What it is: A type of concrete foundation slab that is sometimes used in locations where the ground below is expected to expand and contract substantially with wet/dry cycles.  The slab is cast on top of “void boxes”, essentially 1-ft-tall cardboard boxes that are designed to deteriorate quickly after the slab as hardened, leaving a gap between the slab and the ground below.  The slab is then supported only at discrete points where deep foundations extend into more stable soil below.  This prevents the soil directly below the slab from heaving up on the slab and causing cracking and other problems.

8. BIM

What it is not: An obscure character out of Dr. Seuss’s Fox in Socks

What it is: Building Information Modeling—in short, a 3-dimensional digital model of a space, which can integrate information about many different physical and functional characteristics and systems.  For more information watch this short introductory video from Autodesk, or read more from Tekla, Autodesk, or Wikipedia.

9. Deflection

What it is not: A defensive play in basketball

What it is: The amount of bending or sagging in a structural element when loads are applied to it (e.g. the weight of people and furniture; or wind forces on exterior walls).  All structural elements deflect to some degree – even if they are strong enough to carry the loads safely – but part of good structural design involves predicting the amount of deflection and coordinating with the architect to ensure that it does not cause non-safety-related issues (like cracking, sticking doors, leaking windows, etc.).

10. Plate

What it is not: A flat or nearly-flat dish on which food is served.

What it is: A flat steel sheet, commonly available up to 4ft x 10ft and thicknesses from 3/16” to 6”, often cut into smaller pieces and used in a variety of structural applications, especially to make connections between beams, columns, and braces.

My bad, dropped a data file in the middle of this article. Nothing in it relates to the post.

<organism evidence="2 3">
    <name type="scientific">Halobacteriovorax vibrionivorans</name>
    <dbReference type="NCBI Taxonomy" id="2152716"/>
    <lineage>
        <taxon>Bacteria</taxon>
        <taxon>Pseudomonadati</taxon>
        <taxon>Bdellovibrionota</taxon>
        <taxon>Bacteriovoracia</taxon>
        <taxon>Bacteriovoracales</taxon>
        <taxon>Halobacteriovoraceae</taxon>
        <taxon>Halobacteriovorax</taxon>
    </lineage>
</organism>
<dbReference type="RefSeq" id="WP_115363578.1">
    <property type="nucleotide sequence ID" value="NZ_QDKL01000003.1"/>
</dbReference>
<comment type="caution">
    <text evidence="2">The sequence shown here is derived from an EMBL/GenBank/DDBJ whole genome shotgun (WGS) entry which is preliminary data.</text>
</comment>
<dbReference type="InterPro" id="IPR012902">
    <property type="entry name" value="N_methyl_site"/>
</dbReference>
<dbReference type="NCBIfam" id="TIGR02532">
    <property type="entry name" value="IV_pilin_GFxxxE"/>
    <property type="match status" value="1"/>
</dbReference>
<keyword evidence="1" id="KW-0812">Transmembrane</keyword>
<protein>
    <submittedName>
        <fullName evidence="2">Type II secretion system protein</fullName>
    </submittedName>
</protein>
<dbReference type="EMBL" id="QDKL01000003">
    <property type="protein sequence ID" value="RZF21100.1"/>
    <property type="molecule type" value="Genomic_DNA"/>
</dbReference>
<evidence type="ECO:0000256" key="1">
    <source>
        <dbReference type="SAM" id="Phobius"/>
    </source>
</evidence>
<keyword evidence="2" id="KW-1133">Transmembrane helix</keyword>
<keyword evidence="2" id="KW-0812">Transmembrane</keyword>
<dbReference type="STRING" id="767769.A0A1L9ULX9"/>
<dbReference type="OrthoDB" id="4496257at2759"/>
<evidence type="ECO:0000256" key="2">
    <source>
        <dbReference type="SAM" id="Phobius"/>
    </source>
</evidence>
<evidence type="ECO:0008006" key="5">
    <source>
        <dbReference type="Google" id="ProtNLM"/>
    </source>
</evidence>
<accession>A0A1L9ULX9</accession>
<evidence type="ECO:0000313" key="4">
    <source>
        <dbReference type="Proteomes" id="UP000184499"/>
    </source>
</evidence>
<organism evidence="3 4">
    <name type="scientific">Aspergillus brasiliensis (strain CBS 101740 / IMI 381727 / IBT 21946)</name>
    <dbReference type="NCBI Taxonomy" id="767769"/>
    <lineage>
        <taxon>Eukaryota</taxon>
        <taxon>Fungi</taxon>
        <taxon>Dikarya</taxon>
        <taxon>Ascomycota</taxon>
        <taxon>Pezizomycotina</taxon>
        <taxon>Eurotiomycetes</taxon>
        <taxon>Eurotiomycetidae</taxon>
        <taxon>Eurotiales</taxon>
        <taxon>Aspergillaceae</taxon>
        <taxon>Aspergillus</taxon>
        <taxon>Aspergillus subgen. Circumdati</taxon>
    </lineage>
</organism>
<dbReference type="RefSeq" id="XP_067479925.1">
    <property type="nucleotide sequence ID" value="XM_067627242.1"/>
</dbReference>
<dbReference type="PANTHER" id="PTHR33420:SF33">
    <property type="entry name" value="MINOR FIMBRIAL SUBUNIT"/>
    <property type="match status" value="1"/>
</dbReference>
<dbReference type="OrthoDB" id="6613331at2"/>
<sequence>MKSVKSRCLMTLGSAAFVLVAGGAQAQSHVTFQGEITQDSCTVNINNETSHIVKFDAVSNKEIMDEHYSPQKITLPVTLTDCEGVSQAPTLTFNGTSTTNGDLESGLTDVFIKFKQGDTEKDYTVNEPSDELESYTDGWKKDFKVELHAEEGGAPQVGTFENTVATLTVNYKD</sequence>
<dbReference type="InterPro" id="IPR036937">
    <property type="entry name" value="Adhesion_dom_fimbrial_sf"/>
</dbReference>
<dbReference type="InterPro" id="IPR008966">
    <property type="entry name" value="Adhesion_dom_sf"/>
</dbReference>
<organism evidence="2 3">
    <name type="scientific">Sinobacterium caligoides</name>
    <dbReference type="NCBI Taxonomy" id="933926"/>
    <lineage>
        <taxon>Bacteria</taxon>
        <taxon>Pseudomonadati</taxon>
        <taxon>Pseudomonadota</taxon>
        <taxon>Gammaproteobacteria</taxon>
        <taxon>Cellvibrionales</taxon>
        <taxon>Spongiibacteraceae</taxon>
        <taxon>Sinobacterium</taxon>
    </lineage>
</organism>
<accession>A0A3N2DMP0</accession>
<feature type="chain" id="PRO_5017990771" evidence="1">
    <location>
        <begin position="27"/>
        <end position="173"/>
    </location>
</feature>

11. Cover

What it is not: The top or lid to a bowl or other dish

What it is: The outer layer of concrete between the surface of a concrete member (beam, wall, column, etc.) and the rebar closest to that face, which is encased in the concrete.  Concrete cover protects rebar from deterioration due to corrosion or fire.  The amount of cover is specified by the structural engineer based on code requirements and may vary between ¾” and 3” depending on the situation and application.

12. Sky Hook

What it is not: A readily available structural support option

What it is: An invisible hook and tether anchored in the sky by indiscernible means and able to support load where no other option (such as a column) is available or preferred.

We encourage you to contact us about your next structural engineering project to see how we can help you to make it a great success.

Written by Forrest Bratton

Forrest Bratton

Forrest received his Bachelor of Science – Architectural Engineering from The University of Texas at Austin. He has led the design and project delivery for a wide variety of structures and campuses, including theaters, schools, churches, assembly halls, mixed-use and podium structures, and mid-rise multi-family residences, guiding them successfully from early schematic design through construction. His technical expertise extends to all the major structural materials including structural steel, reinforced concrete, post-tensioned concrete, masonry, and timber. When Forrest is not at work, he enjoys spending time with his wife and two young sons and riding his bike around Austin.